Lest you think we’re dangerously close to the slippery slope of solipsism, let me reassure you that there is some good news: mediating the context(s) within which you evaluate will ensure that your practices are fair, consistent, and authorized. In other words, if you understand and internalize the purpose(s) of each specific evaluation process you participate in, as well as the criteria developed for judging that specific writing task, then you will have sufficiently evaluated the context. As a result, your application(s) of “good” (or “mediocre” or “excellent” and so on) will be not merely haphazard nor “subjective” (to you alone); rather, your scores/grades will be systematic, consistent (with the purpose and criteria of that context), systemic (i.e. relative to the system within which you’re evaluating).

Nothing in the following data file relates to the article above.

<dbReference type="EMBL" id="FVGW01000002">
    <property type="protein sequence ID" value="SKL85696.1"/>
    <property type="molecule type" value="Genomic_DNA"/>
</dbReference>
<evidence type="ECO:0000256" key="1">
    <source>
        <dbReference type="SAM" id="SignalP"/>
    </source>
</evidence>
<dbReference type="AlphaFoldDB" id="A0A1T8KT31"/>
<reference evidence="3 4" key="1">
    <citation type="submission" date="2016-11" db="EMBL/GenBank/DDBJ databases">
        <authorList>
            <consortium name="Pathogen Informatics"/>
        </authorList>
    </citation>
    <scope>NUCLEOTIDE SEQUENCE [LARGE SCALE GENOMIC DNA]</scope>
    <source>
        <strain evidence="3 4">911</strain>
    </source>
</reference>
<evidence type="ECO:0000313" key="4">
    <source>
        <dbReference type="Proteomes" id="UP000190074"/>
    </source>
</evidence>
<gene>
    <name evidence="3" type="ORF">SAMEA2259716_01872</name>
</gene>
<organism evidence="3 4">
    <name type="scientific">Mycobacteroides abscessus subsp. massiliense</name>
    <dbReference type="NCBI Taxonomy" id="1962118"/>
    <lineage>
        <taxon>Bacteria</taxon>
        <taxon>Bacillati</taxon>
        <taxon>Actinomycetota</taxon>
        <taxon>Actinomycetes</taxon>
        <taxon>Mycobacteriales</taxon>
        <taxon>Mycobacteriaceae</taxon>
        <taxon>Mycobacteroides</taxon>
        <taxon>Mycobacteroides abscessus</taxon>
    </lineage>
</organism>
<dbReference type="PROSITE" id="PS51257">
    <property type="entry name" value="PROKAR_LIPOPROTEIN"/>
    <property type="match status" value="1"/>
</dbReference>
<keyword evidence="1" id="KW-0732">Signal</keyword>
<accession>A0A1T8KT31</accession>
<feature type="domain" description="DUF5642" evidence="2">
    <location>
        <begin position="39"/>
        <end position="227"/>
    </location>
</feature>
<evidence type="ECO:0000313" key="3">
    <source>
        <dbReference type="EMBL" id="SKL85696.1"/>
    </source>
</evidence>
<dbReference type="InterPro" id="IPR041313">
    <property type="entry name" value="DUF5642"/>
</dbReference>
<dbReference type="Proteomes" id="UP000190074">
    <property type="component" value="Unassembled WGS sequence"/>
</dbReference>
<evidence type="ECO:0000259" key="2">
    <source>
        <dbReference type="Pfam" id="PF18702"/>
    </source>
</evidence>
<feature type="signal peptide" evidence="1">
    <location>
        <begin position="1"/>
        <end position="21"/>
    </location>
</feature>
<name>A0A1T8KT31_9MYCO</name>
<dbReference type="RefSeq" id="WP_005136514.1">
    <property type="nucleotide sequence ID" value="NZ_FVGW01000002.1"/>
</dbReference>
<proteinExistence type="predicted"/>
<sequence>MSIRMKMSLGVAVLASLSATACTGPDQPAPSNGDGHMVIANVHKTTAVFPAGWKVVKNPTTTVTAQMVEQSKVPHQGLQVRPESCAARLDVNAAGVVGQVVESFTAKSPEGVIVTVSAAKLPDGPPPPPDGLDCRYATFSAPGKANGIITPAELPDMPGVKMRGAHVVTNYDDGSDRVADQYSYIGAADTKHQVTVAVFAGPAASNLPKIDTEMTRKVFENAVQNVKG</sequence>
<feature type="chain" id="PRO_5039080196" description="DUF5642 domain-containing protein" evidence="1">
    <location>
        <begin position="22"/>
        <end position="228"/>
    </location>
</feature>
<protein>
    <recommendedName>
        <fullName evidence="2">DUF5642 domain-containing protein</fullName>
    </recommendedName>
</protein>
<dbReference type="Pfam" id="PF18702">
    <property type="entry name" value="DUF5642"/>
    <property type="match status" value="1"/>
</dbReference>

To return to our example of the “spelling = illiteracy” person sitting beside you in the norming session. If the leader of the session has provided graders with a rubric–a description of the critieria–for evaluation, then you can refer to that description to adjudge the disagreement between you about which to privilege in the Die Hard 2 essay–the development of the claims about sexism or the spelling of the essay. Chances are that the discussion that ensues will expand not just in topic (from spelling to “grammar” and from idea development to “content” and “thinking”) but also in numbers of speakers. Such discussions are an integral aspect of the process by which grading session participants come to agreement about the purposes and criteria specific to each grading context that confronts them. If the leader of an evaluation session does not provide a rubric, then the debate about spelling and development provides you and the other graders with the opportunity to decide among yourselves what criteria you should consider when you read the papers that you’re charged with scoring.